Runners Strength: 3 Exercises To Help You Have Less Injuries And Finish Strong

You love to run, right? But this whole strength training as a runner thing is a bit confusing, you don’t want it to interfere with your run plan or know what exercises you should be doing.

The good news is not only is adding strength training make you a stronger, less injury prone and faster runner, but you can add it to your weekly plan without throwing a hitch your run game!

MINDSET CHECK: Strength training is not cross-training it is just apart of your training as a runner and an athlete

Why is Strength Training important:

What does the Research say:

Effects of Heavy & Explosive Strength Training on Endurance Performance

  • Increase economy (ease of running)
  • Increase lactate threshold
  • Decrease or delayed fatigue
  • Increase max strength & speed
  • Improved endurance performance
  • Increase rate of force development (measure of explosive strength)

Strength Training reduced sports injuries to less than 1/3 and overuse injuries could almost be halved

Strength Training on Performance in Endurance Athletes

  • Improved velocity at VO2 max
  • Power output at VO2 max
  • Maximal anerobic running test velocity

KEY TAKEAWAY: VO2 max is the measure of the maximal amount of oxygen a person can use during intense exercise, so its basically a measurement of your body’s ability to use oxygen ie taken more oxygen and deliver to muscles

So let’s put this all together and give you 3 really easy to implement exercises you can do anywhere! You can also easily add them to your easy pace days. If you are currently in training season you will be good to add these as well! Remember the heavy and explosive strength training benefits above? It is recommended you implement a program like that after racing system and go from there.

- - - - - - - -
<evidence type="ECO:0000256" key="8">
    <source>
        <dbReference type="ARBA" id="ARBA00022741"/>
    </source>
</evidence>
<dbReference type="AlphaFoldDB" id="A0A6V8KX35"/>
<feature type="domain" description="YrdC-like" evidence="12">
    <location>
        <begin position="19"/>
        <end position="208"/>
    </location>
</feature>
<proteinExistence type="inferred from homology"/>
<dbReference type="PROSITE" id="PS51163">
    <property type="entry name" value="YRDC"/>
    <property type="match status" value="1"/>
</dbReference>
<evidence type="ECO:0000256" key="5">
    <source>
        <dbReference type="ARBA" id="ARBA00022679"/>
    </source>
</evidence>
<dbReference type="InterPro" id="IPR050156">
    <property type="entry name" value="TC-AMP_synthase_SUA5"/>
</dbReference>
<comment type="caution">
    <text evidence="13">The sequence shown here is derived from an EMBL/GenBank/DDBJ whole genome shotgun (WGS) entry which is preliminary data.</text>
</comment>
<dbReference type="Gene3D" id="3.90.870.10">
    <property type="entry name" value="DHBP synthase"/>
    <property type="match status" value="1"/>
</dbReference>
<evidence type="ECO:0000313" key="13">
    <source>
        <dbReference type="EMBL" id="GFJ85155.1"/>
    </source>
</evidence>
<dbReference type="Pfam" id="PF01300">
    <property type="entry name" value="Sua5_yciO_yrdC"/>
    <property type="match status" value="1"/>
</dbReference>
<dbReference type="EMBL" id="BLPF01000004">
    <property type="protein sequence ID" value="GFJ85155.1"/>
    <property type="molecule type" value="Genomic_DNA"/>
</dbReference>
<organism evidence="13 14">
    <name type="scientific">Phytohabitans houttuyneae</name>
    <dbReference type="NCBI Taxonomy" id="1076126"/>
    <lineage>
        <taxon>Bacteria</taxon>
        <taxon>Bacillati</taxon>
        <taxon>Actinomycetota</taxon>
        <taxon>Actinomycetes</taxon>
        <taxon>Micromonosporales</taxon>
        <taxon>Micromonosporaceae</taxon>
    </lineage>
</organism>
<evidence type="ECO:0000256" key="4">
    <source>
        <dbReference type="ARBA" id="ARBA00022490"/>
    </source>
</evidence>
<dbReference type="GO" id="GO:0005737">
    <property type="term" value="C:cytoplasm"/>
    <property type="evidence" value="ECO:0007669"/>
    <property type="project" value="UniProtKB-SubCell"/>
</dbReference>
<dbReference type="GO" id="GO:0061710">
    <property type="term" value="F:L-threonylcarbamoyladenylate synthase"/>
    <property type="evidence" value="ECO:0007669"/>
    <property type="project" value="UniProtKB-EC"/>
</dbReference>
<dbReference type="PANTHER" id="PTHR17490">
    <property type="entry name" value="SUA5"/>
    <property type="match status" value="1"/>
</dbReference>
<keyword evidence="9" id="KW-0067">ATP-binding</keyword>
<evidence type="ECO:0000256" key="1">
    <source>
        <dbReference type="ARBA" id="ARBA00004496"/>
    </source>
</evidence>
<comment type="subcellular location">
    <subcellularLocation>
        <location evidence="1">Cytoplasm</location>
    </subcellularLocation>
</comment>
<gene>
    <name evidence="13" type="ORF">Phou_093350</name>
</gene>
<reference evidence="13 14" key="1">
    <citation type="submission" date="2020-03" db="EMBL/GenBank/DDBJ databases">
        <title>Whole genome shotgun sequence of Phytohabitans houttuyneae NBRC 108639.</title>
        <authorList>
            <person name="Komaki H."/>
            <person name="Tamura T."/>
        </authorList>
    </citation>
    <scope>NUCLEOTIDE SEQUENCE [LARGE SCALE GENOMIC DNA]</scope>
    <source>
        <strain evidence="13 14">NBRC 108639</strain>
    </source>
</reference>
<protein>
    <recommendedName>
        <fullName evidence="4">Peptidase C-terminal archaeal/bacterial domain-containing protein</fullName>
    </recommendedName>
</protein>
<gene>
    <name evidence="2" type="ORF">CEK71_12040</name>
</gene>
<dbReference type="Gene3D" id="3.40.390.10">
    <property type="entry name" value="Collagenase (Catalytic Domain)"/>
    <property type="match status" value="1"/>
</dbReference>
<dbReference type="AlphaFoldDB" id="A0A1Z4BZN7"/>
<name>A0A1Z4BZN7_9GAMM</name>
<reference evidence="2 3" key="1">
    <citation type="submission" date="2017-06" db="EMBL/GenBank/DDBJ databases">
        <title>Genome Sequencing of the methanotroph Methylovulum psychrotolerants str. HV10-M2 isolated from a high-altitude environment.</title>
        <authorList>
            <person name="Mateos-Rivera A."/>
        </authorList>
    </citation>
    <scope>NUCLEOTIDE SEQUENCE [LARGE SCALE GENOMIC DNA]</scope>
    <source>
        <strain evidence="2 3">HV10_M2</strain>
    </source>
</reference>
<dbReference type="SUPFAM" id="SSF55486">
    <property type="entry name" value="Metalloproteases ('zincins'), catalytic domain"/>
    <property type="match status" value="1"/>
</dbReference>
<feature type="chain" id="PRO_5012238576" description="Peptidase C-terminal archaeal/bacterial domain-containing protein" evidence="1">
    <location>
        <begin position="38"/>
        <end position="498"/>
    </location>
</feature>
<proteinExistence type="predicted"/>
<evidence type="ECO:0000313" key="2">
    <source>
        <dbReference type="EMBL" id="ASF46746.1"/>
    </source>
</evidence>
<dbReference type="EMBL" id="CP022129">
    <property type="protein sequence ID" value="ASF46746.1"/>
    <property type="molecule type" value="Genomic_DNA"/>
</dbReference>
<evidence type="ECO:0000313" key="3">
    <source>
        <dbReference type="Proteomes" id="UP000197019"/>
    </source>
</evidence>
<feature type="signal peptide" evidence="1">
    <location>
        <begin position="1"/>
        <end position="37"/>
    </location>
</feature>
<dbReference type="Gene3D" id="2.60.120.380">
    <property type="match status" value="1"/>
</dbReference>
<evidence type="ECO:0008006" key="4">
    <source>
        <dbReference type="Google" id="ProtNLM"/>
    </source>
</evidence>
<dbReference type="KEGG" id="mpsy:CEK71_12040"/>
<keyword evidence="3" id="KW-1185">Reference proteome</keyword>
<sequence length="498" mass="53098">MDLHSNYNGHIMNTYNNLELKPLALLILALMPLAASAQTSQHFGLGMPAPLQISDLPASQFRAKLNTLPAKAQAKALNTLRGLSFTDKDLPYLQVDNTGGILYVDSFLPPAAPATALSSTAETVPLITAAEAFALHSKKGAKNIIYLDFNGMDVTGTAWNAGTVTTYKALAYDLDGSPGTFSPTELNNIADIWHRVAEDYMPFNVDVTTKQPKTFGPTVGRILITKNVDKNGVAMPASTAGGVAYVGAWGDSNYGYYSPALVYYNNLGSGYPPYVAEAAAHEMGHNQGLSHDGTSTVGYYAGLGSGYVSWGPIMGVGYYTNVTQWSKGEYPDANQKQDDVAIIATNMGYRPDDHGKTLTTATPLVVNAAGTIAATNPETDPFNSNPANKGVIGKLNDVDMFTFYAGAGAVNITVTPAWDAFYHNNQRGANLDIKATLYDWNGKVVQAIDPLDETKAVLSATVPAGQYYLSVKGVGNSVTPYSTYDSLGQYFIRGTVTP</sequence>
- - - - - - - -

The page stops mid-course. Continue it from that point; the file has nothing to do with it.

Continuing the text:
Our power muscles the glutes, the cheeks, the peaches, etc whatever you want to call them need alot of attention in most runners so the three exercises below focus on increasing strength and stability there. Adding them to your routine will get you on the road to running easier, faster, and with less nagging aches or pain. Some focus can also help you to hit that PR in your next race!

KEY TAKEAWAY: This series of exercises are perfect for easy run days. If you need to begin without resistance thats ok, 3 sets of 15 with or without using resistance band

These are just a starting point to adding more targeted runners strength exercises into your run plan. The idea is to begin targeted strengthening program that includes free weights, barbell, kettlebells, etc that can be used throughout the year with different adjustments based on your run/walk or training schedule. Stronger hips to keep you on the pavement = a happy and faster runner!

Research excerpt from PT management for endurance runners

Featured Photo by Victor Freitas from Pexels

Dr Latisha Williams @runforlifeindy, is a new member of Indy Runners, loves helping others, has been a physical therapist since 2007, RRCA Certified Run Coach and Owner of Run For Life Performance & Physical Therapy

How To Avoid 3 Common Running Injuries

You love to run, but you hate admitting you may have an injury, especially if you’ve gone to the doctor and heard the dreaded words… just STOP running for awhile. 


The fact is that 27-70% of recreational runners experience a running injury during a training year. For a lot of people running is medicine, it helps keep the crazy away, decrease stress, push yourself to heights you never thought you could! So how do we help prevent all of our hard marathon or race training going out the window by having to sit out due to injury?